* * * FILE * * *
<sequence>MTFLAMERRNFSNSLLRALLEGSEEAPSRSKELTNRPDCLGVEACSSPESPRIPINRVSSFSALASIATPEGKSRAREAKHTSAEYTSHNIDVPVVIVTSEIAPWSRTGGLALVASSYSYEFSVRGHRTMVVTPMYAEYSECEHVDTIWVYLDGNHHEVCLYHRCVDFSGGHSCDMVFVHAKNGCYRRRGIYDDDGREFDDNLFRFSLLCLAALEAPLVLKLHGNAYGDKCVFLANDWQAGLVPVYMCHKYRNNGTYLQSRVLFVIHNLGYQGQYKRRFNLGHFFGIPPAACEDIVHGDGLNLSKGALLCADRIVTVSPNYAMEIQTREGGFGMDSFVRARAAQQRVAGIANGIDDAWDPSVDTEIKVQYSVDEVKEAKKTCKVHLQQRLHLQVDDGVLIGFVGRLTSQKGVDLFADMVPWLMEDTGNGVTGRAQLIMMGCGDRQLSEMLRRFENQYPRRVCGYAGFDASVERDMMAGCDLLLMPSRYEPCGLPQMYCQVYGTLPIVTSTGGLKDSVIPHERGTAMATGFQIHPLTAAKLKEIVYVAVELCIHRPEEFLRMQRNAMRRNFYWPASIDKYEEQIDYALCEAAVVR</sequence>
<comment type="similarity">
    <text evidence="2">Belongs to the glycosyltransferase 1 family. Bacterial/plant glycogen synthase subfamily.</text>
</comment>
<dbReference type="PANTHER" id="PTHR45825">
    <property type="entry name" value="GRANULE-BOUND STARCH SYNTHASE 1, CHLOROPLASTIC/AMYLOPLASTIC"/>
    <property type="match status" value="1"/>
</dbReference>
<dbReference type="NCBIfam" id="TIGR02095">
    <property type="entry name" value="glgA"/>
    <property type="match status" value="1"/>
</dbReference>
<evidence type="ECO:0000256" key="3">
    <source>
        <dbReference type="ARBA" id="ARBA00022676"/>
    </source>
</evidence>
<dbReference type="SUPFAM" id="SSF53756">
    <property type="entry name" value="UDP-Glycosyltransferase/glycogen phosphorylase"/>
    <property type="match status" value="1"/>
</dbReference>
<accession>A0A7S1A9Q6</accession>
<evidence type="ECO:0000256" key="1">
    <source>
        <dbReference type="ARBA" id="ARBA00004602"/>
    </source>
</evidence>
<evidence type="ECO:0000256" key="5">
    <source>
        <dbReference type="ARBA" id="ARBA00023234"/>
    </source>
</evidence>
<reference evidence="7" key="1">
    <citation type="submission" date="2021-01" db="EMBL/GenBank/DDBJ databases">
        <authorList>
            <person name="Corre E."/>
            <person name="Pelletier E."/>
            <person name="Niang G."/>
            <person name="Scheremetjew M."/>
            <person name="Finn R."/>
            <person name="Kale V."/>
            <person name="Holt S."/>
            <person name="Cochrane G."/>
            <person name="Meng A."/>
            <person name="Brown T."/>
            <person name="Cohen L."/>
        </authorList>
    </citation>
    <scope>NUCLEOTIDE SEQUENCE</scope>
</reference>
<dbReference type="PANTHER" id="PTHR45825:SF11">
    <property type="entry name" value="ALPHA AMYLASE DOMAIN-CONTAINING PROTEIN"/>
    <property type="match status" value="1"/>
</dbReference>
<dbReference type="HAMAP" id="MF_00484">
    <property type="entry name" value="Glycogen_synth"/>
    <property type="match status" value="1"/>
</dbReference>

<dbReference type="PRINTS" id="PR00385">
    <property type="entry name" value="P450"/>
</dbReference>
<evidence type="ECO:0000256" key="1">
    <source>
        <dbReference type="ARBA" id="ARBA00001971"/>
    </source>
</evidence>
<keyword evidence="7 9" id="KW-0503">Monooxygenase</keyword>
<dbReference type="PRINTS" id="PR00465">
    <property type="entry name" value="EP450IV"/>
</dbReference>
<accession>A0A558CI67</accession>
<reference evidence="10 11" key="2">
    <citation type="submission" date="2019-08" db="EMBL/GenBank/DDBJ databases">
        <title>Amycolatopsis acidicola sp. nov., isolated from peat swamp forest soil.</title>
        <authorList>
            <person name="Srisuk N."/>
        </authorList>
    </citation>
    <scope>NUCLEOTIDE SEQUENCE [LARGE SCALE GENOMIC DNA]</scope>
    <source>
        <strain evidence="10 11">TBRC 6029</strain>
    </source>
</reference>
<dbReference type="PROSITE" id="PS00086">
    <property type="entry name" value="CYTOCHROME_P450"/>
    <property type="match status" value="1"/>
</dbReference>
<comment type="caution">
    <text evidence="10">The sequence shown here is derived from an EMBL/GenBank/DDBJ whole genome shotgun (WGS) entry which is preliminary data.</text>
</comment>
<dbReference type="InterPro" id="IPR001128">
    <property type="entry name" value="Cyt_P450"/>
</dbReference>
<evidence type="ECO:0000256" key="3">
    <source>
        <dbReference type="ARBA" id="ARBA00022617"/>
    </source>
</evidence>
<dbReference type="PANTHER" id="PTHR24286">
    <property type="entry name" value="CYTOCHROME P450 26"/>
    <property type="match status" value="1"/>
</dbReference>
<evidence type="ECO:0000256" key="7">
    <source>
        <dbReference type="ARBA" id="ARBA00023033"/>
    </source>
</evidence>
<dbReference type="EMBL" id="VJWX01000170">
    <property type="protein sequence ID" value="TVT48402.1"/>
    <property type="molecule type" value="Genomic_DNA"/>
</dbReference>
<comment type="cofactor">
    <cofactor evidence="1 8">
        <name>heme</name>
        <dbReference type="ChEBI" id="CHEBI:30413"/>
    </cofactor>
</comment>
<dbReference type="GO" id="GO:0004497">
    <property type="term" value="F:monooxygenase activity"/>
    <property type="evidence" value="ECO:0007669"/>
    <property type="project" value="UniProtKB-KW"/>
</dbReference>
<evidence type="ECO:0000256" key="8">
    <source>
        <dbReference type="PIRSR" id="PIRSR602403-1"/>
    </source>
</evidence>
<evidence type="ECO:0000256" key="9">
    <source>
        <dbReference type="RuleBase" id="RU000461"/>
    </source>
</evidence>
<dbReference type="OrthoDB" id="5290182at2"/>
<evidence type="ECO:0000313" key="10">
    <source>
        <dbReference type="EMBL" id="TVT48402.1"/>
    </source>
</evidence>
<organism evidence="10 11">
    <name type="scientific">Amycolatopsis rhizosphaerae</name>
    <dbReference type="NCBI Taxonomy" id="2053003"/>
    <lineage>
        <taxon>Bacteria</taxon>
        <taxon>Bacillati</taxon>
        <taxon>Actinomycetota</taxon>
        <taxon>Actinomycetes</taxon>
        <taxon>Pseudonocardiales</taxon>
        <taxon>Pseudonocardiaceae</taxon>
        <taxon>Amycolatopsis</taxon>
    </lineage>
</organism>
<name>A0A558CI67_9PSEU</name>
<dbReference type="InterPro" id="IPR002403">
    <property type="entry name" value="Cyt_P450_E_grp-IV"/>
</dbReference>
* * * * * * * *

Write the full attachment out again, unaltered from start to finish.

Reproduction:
<sequence>MTFLAMERRNFSNSLLRALLEGSEEAPSRSKELTNRPDCLGVEACSSPESPRIPINRVSSFSALASIATPEGKSRAREAKHTSAEYTSHNIDVPVVIVTSEIAPWSRTGGLALVASSYSYEFSVRGHRTMVVTPMYAEYSECEHVDTIWVYLDGNHHEVCLYHRCVDFSGGHSCDMVFVHAKNGCYRRRGIYDDDGREFDDNLFRFSLLCLAALEAPLVLKLHGNAYGDKCVFLANDWQAGLVPVYMCHKYRNNGTYLQSRVLFVIHNLGYQGQYKRRFNLGHFFGIPPAACEDIVHGDGLNLSKGALLCADRIVTVSPNYAMEIQTREGGFGMDSFVRARAAQQRVAGIANGIDDAWDPSVDTEIKVQYSVDEVKEAKKTCKVHLQQRLHLQVDDGVLIGFVGRLTSQKGVDLFADMVPWLMEDTGNGVTGRAQLIMMGCGDRQLSEMLRRFENQYPRRVCGYAGFDASVERDMMAGCDLLLMPSRYEPCGLPQMYCQVYGTLPIVTSTGGLKDSVIPHERGTAMATGFQIHPLTAAKLKEIVYVAVELCIHRPEEFLRMQRNAMRRNFYWPASIDKYEEQIDYALCEAAVVR</sequence>
<comment type="similarity">
    <text evidence="2">Belongs to the glycosyltransferase 1 family. Bacterial/plant glycogen synthase subfamily.</text>
</comment>
<dbReference type="PANTHER" id="PTHR45825">
    <property type="entry name" value="GRANULE-BOUND STARCH SYNTHASE 1, CHLOROPLASTIC/AMYLOPLASTIC"/>
    <property type="match status" value="1"/>
</dbReference>
<dbReference type="NCBIfam" id="TIGR02095">
    <property type="entry name" value="glgA"/>
    <property type="match status" value="1"/>
</dbReference>
<evidence type="ECO:0000256" key="3">
    <source>
        <dbReference type="ARBA" id="ARBA00022676"/>
    </source>
</evidence>
<dbReference type="SUPFAM" id="SSF53756">
    <property type="entry name" value="UDP-Glycosyltransferase/glycogen phosphorylase"/>
    <property type="match status" value="1"/>
</dbReference>
<accession>A0A7S1A9Q6</accession>
<evidence type="ECO:0000256" key="1">
    <source>
        <dbReference type="ARBA" id="ARBA00004602"/>
    </source>
</evidence>
<evidence type="ECO:0000256" key="5">
    <source>
        <dbReference type="ARBA" id="ARBA00023234"/>
    </source>
</evidence>
<reference evidence="7" key="1">
    <citation type="submission" date="2021-01" db="EMBL/GenBank/DDBJ databases">
        <authorList>
            <person name="Corre E."/>
            <person name="Pelletier E."/>
            <person name="Niang G."/>
            <person name="Scheremetjew M."/>
            <person name="Finn R."/>
            <person name="Kale V."/>
            <person name="Holt S."/>
            <person name="Cochrane G."/>
            <person name="Meng A."/>
            <person name="Brown T."/>
            <person name="Cohen L."/>
        </authorList>
    </citation>
    <scope>NUCLEOTIDE SEQUENCE</scope>
</reference>
<dbReference type="PANTHER" id="PTHR45825:SF11">
    <property type="entry name" value="ALPHA AMYLASE DOMAIN-CONTAINING PROTEIN"/>
    <property type="match status" value="1"/>
</dbReference>
<dbReference type="HAMAP" id="MF_00484">
    <property type="entry name" value="Glycogen_synth"/>
    <property type="match status" value="1"/>
</dbReference>

<dbReference type="PRINTS" id="PR00385">
    <property type="entry name" value="P450"/>
</dbReference>
<evidence type="ECO:0000256" key="1">
    <source>
        <dbReference type="ARBA" id="ARBA00001971"/>
    </source>
</evidence>
<keyword evidence="7 9" id="KW-0503">Monooxygenase</keyword>
<dbReference type="PRINTS" id="PR00465">
    <property type="entry name" value="EP450IV"/>
</dbReference>
<accession>A0A558CI67</accession>
<reference evidence="10 11" key="2">
    <citation type="submission" date="2019-08" db="EMBL/GenBank/DDBJ databases">
        <title>Amycolatopsis acidicola sp. nov., isolated from peat swamp forest soil.</title>
        <authorList>
            <person name="Srisuk N."/>
        </authorList>
    </citation>
    <scope>NUCLEOTIDE SEQUENCE [LARGE SCALE GENOMIC DNA]</scope>
    <source>
        <strain evidence="10 11">TBRC 6029</strain>
    </source>
</reference>
<dbReference type="PROSITE" id="PS00086">
    <property type="entry name" value="CYTOCHROME_P450"/>
    <property type="match status" value="1"/>
</dbReference>
<comment type="caution">
    <text evidence="10">The sequence shown here is derived from an EMBL/GenBank/DDBJ whole genome shotgun (WGS) entry which is preliminary data.</text>
</comment>
<dbReference type="InterPro" id="IPR001128">
    <property type="entry name" value="Cyt_P450"/>
</dbReference>
<evidence type="ECO:0000256" key="3">
    <source>
        <dbReference type="ARBA" id="ARBA00022617"/>
    </source>
</evidence>
<dbReference type="PANTHER" id="PTHR24286">
    <property type="entry name" value="CYTOCHROME P450 26"/>
    <property type="match status" value="1"/>
</dbReference>
<evidence type="ECO:0000256" key="7">
    <source>
        <dbReference type="ARBA" id="ARBA00023033"/>
    </source>
</evidence>
<dbReference type="EMBL" id="VJWX01000170">
    <property type="protein sequence ID" value="TVT48402.1"/>
    <property type="molecule type" value="Genomic_DNA"/>
</dbReference>
<comment type="cofactor">
    <cofactor evidence="1 8">
        <name>heme</name>
        <dbReference type="ChEBI" id="CHEBI:30413"/>
    </cofactor>
</comment>
<dbReference type="GO" id="GO:0004497">
    <property type="term" value="F:monooxygenase activity"/>
    <property type="evidence" value="ECO:0007669"/>
    <property type="project" value="UniProtKB-KW"/>
</dbReference>
<evidence type="ECO:0000256" key="8">
    <source>
        <dbReference type="PIRSR" id="PIRSR602403-1"/>
    </source>
</evidence>
<evidence type="ECO:0000256" key="9">
    <source>
        <dbReference type="RuleBase" id="RU000461"/>
    </source>
</evidence>
<dbReference type="OrthoDB" id="5290182at2"/>
<evidence type="ECO:0000313" key="10">
    <source>
        <dbReference type="EMBL" id="TVT48402.1"/>
    </source>
</evidence>
<organism evidence="10 11">
    <name type="scientific">Amycolatopsis rhizosphaerae</name>
    <dbReference type="NCBI Taxonomy" id="2053003"/>
    <lineage>
        <taxon>Bacteria</taxon>
        <taxon>Bacillati</taxon>
        <taxon>Actinomycetota</taxon>
        <taxon>Actinomycetes</taxon>
        <taxon>Pseudonocardiales</taxon>
        <taxon>Pseudonocardiaceae</taxon>
        <taxon>Amycolatopsis</taxon>
    </lineage>
</organism>
<name>A0A558CI67_9PSEU</name>
<dbReference type="InterPro" id="IPR002403">
    <property type="entry name" value="Cyt_P450_E_grp-IV"/>
</dbReference>